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Dublin: 6 °C Monday 20 May, 2019
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'If it wasn’t for friends, I’d literally be on the streets'

EPIC has warned that young care leavers are at an increased risk of homelessness.

YOUNG PEOPLE LEAVING State care need to be prioritised in the government’s plan to tackle homelessness, according to an advocacy group.

EPIC, Empowering People in Care, has warned that the 6,500 young people currently in care are at an increased risk of ending up homeless when they leave care due to a lack of provisions.

Jennifer Gargan, Director of EPIC, said that young people currently leave care with “no safety net to fall back on”.

“The aftercare supports available to young people are patchy and dependent on where a young person lives. There is a severe crisis of accommodation options available which means that many young people leaving care are living in substandard accommodation, accessing homeless services or sleeping rough.

Young people accessing our service often tell us that they would rather sleep on the streets than be placed in a hostel. This type of accommodation is totally unsuitable, as young people can be exposed to substance misuse and violence.

Mark’s story

A 24-year-old care leaver, Mark Gray, shared his own experience of leaving care on Newstalk Lunchtime today.

He and his brothers were put into care at a young age due to their mother’s alcoholism.

“My ma was an alcoholic, and that’s solely the reason we were put into care. I don’t ever remember when I was six a social worker coming into the house to make sure that my ma was getting on good, the bills were paid or we were going to school.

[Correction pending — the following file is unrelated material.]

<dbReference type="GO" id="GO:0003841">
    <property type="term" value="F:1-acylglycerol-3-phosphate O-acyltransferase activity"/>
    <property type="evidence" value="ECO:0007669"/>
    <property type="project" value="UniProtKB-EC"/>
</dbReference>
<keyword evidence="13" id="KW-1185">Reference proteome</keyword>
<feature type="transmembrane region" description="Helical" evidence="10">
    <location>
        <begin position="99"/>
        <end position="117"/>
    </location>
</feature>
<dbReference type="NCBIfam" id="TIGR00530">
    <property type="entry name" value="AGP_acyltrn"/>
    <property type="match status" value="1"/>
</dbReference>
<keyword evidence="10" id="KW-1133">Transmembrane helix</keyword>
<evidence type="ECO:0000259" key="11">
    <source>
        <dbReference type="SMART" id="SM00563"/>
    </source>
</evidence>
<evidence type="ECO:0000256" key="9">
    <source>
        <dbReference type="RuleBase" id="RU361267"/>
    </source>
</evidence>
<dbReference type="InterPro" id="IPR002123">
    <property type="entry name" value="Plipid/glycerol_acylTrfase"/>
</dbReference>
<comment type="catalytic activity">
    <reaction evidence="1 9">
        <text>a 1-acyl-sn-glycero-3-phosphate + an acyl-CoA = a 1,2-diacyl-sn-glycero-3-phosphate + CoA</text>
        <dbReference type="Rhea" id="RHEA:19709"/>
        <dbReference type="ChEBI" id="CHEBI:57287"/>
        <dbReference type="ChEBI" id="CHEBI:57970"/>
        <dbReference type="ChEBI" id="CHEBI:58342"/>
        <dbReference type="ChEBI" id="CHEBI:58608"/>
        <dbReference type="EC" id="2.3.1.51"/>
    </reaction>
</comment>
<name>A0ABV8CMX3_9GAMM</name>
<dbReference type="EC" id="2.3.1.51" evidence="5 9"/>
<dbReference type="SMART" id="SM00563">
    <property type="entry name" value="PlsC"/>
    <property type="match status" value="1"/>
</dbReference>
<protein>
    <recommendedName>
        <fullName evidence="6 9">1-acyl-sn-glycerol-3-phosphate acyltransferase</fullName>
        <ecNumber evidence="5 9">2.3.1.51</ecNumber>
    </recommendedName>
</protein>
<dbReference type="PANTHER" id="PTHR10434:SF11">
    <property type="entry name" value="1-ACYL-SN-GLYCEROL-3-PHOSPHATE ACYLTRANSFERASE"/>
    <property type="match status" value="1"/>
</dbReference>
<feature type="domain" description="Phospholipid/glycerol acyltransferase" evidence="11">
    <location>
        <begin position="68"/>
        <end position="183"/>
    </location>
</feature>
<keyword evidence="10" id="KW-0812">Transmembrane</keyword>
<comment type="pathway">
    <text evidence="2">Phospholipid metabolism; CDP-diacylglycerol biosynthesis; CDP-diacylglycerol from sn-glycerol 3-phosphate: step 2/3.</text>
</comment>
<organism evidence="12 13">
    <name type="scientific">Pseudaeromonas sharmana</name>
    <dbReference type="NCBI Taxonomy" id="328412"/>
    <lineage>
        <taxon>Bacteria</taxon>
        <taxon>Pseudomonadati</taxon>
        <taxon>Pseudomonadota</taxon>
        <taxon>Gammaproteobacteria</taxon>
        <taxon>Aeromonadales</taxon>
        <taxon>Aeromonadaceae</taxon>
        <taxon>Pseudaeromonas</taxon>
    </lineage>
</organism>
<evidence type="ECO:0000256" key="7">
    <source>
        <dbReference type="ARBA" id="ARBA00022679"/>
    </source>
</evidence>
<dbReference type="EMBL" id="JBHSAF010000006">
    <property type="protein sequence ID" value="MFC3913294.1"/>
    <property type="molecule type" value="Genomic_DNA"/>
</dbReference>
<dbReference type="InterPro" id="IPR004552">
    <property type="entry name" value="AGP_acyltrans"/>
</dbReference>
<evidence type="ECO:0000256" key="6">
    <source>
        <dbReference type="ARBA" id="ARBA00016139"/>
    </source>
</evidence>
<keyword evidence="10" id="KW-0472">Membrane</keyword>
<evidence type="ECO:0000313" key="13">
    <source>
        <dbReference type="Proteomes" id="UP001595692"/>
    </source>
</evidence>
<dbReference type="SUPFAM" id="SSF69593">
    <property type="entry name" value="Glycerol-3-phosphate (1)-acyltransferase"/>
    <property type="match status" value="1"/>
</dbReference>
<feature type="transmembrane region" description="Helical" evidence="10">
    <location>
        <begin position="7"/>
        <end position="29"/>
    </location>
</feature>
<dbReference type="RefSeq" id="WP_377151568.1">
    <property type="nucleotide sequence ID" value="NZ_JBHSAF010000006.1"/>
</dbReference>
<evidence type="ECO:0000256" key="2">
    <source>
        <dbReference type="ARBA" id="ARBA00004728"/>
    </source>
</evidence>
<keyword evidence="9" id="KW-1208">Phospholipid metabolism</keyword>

I didn’t start school until I was eight, but no one questioned that.

Gray said that having to repeatedly change social workers led to instability and frustration.

I went through eight different social workers. You get used to a social worker but then by the fourth or fifth one that you get, you’re fed up. You don’t want to keep explaining your history.

Gargan noted that at present there are about 500 young people without an allocated social worker and over 800 without a current care plan.

Gray was discharged from an aftercare unit when he was 19 as he was not pursuing any form of education.

“It’s a huge problem now at the minute, my younger brother would be in the exact same boat as me. He’s in and out of the homeless shelters.”

Gray is currently staying with friends while he searches for somewhere to rent. He said finding accommodation is particulary difficult as landlords favour people not on rent allowance.

If it wasn’t for friends, I’d literally be on the streets in Dublin.

Gargan noted that aftercare currently only covers people aged 18-21 and called for a more flexible system to be introduced to protect the “most vulnerable”.

Read: Housing shortage could see “tsunami of homeless” in Ireland

Read: Body of homeless man lay undiscovered for a week at Dublin hospital

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About the author:

Órla Ryan

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